At least 100 civilians were killed in northern Solhan Burkina Faso, Friday night (4) to this Saturday morning (5). According to security and local sources, this is the bloodiest attack on the country since the start of intense Islamic violence in 2015.
“At night, armed men carried out a deadly incursion into Solhan in Yaga province. The rest are still temporary, with hundreds of dead, men and women of all ages,” a security source told AFP.
The attack and the balance of the victims were confirmed by the government.
According to a local source, the attack first targeted the Homeland Security Volunteers (VDP) post and provided public support for the military, and “the occupiers then went to the homes of the hanged residents.”
“Apart from the large number of people, the worst we have ever recorded, houses and markets (in Solhan) were set on fire,” another security source reported, adding that “equilibrium, more temporary, will increase”.
A security service official declared, “Men have been assigned to carry out search operations, retrieve bodies and bury victims.”
This 72-hour national mourning period from Saturday to Monday (7) was ordered by authorities.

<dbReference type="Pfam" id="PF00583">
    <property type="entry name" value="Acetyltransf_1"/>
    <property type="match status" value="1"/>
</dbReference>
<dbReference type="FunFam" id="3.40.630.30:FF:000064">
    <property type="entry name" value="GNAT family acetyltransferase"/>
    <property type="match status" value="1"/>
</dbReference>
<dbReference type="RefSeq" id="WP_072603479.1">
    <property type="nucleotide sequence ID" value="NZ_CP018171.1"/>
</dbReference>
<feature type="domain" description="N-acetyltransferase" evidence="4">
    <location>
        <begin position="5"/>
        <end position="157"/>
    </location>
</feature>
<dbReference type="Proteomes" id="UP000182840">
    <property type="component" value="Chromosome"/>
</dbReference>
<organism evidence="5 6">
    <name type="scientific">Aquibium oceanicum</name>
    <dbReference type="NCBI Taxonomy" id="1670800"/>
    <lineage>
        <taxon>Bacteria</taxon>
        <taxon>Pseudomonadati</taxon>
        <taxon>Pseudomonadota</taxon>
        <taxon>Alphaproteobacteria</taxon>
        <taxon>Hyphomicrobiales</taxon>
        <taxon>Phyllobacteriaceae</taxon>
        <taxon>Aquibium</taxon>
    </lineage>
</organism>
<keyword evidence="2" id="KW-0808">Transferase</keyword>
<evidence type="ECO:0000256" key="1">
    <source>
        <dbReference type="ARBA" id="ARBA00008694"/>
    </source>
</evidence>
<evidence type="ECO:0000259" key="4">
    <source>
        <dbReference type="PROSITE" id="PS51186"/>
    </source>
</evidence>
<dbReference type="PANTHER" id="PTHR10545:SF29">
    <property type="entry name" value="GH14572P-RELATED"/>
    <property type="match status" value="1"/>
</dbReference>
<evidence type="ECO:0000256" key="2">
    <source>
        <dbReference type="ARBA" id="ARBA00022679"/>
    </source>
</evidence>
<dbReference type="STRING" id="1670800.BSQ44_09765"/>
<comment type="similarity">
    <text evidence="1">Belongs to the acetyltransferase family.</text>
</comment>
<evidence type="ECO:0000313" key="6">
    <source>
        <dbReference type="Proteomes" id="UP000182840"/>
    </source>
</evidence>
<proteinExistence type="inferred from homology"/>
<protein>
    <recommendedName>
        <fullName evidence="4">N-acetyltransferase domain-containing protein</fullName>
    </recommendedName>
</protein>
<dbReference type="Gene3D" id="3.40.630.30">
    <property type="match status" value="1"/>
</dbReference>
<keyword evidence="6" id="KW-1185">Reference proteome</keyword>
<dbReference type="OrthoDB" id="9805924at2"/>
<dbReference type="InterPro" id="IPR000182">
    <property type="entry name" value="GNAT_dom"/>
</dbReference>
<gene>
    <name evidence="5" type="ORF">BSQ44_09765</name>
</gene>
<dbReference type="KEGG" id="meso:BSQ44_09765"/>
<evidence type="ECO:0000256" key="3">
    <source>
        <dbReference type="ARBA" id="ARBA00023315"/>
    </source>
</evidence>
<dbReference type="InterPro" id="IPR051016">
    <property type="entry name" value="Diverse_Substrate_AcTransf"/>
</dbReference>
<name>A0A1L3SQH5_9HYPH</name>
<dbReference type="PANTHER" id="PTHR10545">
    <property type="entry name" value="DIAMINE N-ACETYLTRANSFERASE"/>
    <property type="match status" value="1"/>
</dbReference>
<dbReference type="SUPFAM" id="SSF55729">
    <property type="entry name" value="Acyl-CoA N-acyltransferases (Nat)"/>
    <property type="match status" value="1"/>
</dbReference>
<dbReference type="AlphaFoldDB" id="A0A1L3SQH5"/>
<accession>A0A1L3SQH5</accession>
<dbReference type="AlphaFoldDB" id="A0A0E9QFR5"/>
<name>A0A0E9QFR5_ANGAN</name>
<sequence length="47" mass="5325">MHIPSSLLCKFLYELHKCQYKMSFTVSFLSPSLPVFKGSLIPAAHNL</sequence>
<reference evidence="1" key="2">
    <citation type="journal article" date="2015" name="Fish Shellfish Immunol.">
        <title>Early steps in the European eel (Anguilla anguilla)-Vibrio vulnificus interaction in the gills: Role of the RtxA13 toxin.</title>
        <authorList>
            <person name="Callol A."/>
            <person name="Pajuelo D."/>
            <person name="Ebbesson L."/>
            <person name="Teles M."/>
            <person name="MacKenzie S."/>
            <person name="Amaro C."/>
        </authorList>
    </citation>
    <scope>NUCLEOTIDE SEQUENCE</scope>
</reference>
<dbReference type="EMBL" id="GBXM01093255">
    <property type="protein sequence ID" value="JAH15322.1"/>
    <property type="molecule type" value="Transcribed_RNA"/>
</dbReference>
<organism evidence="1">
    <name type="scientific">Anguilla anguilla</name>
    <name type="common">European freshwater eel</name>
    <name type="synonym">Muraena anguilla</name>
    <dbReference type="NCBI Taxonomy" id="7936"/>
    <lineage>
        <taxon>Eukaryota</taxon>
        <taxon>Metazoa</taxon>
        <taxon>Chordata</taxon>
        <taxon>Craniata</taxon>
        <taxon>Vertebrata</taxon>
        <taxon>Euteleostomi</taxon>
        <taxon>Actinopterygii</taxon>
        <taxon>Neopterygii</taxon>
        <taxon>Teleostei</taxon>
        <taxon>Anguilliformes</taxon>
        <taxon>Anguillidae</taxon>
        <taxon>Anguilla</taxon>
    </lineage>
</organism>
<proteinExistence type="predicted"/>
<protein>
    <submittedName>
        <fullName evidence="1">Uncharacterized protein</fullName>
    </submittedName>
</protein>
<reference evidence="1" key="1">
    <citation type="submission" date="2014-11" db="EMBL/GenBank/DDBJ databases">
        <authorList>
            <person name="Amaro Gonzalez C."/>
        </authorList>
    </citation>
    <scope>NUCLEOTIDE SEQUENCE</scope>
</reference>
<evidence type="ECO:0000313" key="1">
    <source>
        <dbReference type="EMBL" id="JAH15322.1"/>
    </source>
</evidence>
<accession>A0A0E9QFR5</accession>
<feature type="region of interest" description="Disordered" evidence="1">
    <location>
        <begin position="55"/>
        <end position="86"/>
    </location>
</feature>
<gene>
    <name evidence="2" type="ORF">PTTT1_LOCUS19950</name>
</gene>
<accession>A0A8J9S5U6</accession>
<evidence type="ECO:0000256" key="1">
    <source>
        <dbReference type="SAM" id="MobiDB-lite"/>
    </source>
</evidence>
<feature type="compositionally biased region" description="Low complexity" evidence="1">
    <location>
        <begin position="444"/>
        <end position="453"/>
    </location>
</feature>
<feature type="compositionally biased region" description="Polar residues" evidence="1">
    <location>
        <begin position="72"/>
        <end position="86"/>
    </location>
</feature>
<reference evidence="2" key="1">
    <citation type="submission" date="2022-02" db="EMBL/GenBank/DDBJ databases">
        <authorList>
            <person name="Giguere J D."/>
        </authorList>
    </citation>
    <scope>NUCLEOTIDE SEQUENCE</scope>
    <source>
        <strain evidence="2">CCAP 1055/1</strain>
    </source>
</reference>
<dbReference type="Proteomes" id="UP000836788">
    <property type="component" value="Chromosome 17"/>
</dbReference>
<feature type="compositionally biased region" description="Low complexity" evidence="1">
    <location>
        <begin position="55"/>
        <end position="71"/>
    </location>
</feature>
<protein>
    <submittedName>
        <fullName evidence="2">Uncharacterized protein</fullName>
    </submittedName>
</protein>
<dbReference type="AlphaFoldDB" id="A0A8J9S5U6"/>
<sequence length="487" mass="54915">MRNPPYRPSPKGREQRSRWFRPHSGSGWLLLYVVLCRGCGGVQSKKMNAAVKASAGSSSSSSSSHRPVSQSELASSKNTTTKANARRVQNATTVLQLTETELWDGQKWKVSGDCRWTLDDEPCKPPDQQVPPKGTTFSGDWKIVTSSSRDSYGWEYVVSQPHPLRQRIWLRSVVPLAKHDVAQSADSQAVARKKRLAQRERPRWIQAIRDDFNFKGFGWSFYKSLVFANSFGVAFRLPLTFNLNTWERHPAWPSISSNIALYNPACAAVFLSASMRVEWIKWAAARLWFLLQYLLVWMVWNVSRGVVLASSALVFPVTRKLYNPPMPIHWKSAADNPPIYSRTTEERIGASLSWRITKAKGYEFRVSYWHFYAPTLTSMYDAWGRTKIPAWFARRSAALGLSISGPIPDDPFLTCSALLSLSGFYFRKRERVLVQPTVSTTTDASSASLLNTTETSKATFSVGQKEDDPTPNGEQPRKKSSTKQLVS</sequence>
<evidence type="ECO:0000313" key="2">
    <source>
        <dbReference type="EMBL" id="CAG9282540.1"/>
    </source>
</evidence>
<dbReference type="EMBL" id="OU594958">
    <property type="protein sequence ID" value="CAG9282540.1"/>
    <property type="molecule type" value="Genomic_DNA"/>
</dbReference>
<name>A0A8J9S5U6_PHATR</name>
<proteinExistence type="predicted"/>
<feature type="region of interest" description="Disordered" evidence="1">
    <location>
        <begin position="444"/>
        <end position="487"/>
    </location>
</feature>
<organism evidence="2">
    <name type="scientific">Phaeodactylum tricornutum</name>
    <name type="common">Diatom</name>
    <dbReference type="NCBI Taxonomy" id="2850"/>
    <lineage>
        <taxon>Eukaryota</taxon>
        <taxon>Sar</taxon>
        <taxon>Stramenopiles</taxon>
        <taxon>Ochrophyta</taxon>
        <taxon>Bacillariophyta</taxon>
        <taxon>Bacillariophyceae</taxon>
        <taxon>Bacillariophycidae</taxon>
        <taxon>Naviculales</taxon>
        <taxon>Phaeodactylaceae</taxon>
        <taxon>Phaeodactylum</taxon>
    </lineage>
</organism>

Solhan, a small town about 15 kilometers from Seba, the capital of Yaga province, near the border with Mali, has seen a number of attacks in recent years.
On May 14, Defense Minister Sheriff Psy and members of the military ranks visited Seba and assured that the situation had returned to normal after several military operations.
This latest bloody attack, allegedly by Islamic extremists, killed at least 14 people, including a VDP member, on Friday night (4), in a village in the same region, Tadariyat.
The attacks come a week after two acts of violence in the same area, in which four people, including two VDP members, were killed.
On May 17 and 18, 15 residents and a soldier were killed in two attacks on a village and patrol in the northeast of the country, the regional governor said.
Since May 5, the armed forces have launched a full-scale operation in the northern and Sahel regions in the face of increasing Islamic terrorist violence.
Despite announcing numerous measures of this kind, the security forces have been struggling to control the cycle of violence, which has killed more than 1,400 people since 2015 and left more than a million homeless.